Gaius Julius Caesar crossed the Rubicon
In 49 BC, the commander Julius Caesar, returning from conquered Gaul, came to the border river of Rome Rubicon. According to the law, Caesar had to disband the army at the borders of Rome, but he deliberately did not do this, having decided to become a sovereign ruler. On January 10, with one legion of 300 horsemen, he crossed the border and marched on the city, thus marking the beginning of the civil war in Rome.
Since then, the expression “cross the Rubicon” has become a catch phrase. It means the point of no return.
The world’s first subway line has opened in London
On January 10, 1863, the first subway line was opened in London, which was then called the non-metropolitan railway. The Metropolitan Railway company was engaged in its construction, and the length of the subway was 3.6 kilometers and consisted of seven stations. On the opening day of the metro line, almost three thousand passengers used it.
The League of Nations was created
On this day in 1920, the first meeting of the League of Nations took place — the first political international organization whose competence included issues of international security, disarmament, conflict resolution between States and the overall improvement of the quality of life on the planet. From 1920 to 1946, 63 participating countries were listed in the League of Nations.
The organization was liquidated on April 18, 1946, and its liabilities and assets were transferred to the UN.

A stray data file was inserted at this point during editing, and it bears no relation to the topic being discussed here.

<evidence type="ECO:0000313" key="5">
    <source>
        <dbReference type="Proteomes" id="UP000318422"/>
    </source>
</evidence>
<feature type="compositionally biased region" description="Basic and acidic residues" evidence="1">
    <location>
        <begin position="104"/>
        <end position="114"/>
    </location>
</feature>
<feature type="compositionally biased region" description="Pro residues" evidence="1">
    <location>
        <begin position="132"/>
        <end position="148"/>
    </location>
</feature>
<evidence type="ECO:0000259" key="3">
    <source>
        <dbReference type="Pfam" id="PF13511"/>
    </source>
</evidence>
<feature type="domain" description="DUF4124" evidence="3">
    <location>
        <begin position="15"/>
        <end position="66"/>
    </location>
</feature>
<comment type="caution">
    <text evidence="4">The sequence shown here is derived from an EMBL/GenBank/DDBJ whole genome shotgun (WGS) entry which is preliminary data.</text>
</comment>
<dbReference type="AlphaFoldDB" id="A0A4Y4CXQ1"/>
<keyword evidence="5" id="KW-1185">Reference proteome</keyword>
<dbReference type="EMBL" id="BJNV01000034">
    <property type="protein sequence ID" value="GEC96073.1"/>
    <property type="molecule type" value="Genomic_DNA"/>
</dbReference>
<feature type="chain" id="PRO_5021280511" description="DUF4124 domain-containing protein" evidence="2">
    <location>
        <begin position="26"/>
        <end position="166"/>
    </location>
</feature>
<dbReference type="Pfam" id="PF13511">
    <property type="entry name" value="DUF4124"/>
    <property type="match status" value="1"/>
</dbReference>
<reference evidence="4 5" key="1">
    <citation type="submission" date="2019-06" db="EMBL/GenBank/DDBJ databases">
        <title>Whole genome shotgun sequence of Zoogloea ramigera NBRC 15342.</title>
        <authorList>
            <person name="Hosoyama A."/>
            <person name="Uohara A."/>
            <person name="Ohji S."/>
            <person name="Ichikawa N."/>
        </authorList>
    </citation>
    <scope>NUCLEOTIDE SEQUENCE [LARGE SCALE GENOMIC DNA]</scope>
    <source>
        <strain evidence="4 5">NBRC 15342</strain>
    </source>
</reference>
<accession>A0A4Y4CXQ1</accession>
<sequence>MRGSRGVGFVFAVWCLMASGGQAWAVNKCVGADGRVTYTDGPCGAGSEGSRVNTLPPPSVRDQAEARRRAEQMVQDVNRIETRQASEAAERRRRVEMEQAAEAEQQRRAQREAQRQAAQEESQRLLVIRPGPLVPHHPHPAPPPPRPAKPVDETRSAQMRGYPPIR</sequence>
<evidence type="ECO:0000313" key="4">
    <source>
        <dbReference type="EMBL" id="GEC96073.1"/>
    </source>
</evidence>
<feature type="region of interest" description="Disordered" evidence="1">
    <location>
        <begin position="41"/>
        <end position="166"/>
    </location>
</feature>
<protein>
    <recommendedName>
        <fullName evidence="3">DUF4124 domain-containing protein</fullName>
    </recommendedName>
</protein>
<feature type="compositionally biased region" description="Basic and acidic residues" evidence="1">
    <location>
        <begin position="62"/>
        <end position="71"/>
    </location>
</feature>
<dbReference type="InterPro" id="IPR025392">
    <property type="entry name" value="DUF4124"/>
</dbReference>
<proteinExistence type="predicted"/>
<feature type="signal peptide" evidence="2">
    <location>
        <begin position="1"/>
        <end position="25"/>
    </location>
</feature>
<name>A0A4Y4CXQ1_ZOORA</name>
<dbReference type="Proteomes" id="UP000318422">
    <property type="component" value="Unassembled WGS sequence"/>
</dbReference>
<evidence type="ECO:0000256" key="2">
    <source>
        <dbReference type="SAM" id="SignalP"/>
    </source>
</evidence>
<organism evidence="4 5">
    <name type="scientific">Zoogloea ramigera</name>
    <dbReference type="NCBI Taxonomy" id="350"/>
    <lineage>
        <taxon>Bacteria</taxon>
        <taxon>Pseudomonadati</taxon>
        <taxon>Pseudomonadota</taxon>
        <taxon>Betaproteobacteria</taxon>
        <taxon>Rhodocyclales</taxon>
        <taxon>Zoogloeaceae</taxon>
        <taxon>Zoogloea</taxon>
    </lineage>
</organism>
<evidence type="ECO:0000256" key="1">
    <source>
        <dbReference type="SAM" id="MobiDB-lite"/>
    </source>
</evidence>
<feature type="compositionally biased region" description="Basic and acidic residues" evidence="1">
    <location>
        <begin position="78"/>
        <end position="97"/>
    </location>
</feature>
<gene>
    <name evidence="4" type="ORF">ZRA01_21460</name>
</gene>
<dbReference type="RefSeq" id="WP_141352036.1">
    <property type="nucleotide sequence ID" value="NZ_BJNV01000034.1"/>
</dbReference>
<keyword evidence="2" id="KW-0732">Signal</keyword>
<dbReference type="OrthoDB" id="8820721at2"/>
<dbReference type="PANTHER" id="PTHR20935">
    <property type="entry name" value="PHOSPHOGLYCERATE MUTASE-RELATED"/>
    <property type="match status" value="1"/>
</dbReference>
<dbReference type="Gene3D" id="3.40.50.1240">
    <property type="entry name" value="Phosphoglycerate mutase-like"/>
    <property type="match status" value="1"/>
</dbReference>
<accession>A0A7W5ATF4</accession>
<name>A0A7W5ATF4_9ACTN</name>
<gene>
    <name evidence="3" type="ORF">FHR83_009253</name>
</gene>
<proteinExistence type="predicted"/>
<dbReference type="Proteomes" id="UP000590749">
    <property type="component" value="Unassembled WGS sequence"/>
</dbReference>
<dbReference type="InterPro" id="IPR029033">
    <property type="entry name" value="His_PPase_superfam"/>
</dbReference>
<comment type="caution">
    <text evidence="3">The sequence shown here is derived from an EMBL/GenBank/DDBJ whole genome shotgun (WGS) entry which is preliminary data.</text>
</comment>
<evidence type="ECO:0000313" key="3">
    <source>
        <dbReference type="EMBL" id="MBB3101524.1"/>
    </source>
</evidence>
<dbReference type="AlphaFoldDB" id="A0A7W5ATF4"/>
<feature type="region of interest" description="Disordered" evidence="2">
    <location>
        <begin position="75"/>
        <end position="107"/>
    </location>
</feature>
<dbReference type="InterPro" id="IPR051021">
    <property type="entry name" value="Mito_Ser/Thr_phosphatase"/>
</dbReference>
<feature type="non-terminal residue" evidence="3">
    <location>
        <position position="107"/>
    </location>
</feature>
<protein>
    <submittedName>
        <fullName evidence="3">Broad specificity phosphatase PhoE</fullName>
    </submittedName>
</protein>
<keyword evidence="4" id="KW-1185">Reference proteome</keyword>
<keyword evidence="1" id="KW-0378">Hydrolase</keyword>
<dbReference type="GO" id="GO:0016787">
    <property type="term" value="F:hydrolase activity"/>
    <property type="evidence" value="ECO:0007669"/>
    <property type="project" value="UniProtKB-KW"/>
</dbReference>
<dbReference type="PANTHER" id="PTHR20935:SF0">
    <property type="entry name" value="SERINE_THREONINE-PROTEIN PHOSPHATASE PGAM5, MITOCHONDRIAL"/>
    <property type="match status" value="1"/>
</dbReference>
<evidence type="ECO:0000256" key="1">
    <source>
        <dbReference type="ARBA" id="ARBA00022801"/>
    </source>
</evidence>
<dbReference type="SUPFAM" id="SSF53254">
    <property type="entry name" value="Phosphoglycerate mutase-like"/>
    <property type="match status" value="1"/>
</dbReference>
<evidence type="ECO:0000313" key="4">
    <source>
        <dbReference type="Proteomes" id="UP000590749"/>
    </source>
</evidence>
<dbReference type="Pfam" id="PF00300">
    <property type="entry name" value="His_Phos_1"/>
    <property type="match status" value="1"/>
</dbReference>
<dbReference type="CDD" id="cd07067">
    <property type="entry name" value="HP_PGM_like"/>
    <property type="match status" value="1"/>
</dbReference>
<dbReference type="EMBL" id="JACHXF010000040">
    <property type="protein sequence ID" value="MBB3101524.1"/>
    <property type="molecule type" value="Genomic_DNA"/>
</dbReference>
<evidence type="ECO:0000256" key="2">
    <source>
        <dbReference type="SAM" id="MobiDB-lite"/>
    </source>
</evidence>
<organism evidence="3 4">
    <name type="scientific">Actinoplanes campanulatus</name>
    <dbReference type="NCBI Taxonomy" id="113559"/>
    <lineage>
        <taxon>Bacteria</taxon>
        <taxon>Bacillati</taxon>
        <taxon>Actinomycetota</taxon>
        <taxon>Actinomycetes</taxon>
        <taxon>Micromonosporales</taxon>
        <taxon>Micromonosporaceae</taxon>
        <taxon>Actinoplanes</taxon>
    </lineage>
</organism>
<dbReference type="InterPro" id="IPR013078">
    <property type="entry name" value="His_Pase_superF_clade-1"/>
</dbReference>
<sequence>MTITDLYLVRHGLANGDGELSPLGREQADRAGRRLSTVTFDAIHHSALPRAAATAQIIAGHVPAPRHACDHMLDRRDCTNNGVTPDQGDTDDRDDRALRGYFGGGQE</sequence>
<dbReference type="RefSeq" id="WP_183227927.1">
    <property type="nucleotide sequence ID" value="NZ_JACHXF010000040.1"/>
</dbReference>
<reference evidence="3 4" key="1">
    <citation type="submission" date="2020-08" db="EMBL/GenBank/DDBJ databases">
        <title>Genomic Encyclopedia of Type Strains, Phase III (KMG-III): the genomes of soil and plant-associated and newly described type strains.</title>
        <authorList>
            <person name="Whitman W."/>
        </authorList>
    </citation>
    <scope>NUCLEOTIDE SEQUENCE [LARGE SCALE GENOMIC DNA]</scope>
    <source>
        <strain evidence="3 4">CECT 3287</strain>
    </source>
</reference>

Avalanche in Peru
On January 10, 1962, one of the largest natural disasters occurred: from Mount Nevado-Huascaran to A giant avalanche has descended from Peru. The volume of snow and ice mass was approximately 3 million cubic meters, and by the end of the movement reached 10 million cubic meters. In just seven minutes, the avalanche completely destroyed the town of Ranrairka, six smaller settlements and partially affected three more.
According to rough estimates, about 4 thousand people and more than 10 thousand animals died as a result of the disaster, but it was not possible to establish the exact number of victims.
Coco Chanel died
On January 10, 1971, at the age of 87, the legendary Gabrielle Chanel, known as Coco Chanel, died of a heart attack in a room at the Ritz Hotel in Paris. She was a leading French couturier and an important figure in the fashion history of the 20th century. Coco Chanel was buried at the cemetery in Lausanne (Switzerland).